De Vries uses Biebouw’s “urge for survival” as a metaphor for the Afrikaner throughout the ages until today as a “hamstrung minority trying to find their place in a new, democratic South Africa with the ANC at the helm”.
A truly skilful and elegant writer, De Vries sets the scene for the book by looking at what an Afrikaner is supposed to be. He enlivens the predictable historical takes with actual visits to places such as Blood River, the Apartheid Museum, the Voortrekker Monument and a Bok van Blerk concert, and takes you along to an interview with FW de Klerk.
As a good journalist, he manages to do so without the normal sniggering and patronising nudge and a wink one so often gets from foreign correspondents.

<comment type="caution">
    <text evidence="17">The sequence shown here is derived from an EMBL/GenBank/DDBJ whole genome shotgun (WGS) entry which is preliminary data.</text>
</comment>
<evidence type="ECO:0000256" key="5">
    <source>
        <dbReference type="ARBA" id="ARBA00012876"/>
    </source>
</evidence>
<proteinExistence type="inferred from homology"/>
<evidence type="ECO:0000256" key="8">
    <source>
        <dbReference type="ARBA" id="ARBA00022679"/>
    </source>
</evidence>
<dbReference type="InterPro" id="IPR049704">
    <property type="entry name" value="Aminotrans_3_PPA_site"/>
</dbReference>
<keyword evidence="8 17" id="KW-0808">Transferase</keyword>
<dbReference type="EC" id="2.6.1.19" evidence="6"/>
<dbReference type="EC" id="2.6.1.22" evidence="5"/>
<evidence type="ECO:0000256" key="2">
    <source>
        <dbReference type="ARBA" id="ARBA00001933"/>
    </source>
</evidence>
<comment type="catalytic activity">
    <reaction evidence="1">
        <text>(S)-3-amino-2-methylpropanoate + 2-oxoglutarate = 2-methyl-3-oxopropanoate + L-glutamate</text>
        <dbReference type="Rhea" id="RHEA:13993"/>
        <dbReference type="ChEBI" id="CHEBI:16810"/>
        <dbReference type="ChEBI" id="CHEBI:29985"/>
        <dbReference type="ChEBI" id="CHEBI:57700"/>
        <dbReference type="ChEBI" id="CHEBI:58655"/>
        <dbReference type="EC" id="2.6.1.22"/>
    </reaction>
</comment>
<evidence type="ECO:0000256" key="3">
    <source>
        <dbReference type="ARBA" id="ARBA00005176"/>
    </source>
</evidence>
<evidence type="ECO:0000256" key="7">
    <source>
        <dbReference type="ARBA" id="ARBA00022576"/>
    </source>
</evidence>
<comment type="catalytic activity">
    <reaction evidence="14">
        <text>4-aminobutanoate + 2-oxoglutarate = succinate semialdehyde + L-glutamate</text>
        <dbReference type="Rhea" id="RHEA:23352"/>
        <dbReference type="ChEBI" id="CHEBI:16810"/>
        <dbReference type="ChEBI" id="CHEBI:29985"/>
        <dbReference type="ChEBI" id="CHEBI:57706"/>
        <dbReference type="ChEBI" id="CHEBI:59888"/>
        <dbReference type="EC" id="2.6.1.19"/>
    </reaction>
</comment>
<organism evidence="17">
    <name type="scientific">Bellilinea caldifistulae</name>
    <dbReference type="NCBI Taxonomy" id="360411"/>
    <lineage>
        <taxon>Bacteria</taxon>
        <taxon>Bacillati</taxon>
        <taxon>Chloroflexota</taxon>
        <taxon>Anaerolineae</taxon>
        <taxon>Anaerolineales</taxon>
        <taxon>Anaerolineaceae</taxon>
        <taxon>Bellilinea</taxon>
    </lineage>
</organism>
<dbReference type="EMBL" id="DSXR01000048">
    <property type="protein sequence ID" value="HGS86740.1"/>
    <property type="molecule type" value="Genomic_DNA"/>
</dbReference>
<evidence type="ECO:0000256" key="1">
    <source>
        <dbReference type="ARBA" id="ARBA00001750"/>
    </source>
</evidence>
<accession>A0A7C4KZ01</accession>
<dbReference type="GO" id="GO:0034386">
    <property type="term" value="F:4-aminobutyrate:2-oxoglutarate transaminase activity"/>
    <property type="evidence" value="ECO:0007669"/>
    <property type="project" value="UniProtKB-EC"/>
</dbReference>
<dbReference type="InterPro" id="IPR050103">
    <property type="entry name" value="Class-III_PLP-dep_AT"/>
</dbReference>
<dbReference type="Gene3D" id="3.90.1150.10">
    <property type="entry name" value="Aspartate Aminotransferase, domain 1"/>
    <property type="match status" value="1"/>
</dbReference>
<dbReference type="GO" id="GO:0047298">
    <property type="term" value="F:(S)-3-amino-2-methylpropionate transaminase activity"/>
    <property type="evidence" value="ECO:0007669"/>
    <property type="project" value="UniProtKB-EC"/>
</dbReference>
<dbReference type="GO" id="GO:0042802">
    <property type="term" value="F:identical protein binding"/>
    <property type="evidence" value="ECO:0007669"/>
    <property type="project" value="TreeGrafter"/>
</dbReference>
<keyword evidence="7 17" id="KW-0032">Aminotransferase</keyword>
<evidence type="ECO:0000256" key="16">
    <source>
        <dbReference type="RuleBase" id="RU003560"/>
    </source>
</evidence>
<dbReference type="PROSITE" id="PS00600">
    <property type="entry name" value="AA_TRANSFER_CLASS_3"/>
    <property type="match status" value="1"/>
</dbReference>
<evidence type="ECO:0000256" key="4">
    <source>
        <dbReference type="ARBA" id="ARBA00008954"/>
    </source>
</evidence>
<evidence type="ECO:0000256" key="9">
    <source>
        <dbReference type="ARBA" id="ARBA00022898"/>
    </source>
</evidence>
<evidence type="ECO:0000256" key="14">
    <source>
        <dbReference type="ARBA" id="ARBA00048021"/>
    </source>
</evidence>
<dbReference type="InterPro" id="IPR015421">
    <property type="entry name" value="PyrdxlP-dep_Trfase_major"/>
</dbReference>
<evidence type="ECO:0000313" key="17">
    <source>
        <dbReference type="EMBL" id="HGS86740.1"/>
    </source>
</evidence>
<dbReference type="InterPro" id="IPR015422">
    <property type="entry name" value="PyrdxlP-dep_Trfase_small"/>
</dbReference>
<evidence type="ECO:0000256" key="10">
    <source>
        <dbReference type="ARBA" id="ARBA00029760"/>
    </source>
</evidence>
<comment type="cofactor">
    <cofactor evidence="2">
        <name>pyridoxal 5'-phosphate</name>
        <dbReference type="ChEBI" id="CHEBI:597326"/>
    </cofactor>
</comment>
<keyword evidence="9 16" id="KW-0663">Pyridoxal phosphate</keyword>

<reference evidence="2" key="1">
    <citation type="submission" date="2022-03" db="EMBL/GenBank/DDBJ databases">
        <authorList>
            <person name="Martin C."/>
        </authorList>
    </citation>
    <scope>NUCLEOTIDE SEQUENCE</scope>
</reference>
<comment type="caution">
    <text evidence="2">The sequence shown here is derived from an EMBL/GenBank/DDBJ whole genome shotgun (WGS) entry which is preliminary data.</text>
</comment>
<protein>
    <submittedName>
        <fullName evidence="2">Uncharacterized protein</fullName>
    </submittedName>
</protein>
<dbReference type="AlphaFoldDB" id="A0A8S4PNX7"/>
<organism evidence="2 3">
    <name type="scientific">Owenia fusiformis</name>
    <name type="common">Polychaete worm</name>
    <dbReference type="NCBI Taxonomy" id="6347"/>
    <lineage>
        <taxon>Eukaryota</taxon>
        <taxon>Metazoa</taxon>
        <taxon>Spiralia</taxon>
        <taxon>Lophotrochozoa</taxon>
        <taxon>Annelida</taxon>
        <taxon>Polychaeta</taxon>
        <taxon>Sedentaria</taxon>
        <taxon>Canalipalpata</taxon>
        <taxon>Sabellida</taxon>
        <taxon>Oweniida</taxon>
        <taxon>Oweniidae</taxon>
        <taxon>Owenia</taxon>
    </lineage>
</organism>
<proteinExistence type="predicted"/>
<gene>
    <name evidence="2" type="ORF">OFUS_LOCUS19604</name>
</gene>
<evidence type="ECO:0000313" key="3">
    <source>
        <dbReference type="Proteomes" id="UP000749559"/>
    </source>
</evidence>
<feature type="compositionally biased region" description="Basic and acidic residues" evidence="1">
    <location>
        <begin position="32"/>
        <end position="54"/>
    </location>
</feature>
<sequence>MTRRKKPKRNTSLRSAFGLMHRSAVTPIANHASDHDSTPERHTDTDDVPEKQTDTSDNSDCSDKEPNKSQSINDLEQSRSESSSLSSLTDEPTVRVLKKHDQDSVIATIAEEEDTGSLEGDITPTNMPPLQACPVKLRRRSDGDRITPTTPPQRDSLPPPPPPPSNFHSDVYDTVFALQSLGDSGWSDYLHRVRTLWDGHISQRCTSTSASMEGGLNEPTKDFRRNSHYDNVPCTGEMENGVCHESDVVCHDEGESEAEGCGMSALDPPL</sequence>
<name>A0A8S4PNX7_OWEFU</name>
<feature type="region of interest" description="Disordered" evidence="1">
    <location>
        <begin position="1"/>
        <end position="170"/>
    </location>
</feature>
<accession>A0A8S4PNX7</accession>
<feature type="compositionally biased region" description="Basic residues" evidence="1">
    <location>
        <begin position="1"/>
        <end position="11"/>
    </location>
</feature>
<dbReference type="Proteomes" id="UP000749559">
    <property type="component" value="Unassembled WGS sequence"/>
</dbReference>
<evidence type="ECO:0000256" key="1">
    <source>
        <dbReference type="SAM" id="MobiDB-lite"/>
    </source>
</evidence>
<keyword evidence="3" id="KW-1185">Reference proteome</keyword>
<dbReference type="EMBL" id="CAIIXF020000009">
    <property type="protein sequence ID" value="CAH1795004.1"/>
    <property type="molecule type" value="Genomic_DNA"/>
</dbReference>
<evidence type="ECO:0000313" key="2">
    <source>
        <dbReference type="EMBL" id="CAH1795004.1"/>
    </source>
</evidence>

He brings characters to life with a few brushstrokes. Playing devil’s advocate with Pik Botha, he asks him whether he didn’t join the “hated” ANC in 2000?
“A cigarette. A flame. A drag. An uncontrollable cough. ‘No, that’s not true,’ he growls when the violent rattling in his chest subsides.”
Dainfern, where the rightwinger Dan Roodt lives, he describes as a postmodern Valhalla: “Where Orania is a humble variant of The Truman Show, this is a luxurious version.” At their first meeting, he says, “Roodt wore a suit and his hair was nattily taken care of. The aristocratic forelock that falls over his eyes, his trademark.”
The politician Pieter Mulder has “drooping Paul McCartney eyes but, with his flatly combed short hair, he reminds you of a schoolboy”.
The style of the author Antjie Krog’s fans is like hers: “Long denim skirts, comfortable shoes, little make-up, their hair longish and straight.”
Quo Vadis, Afrikaner?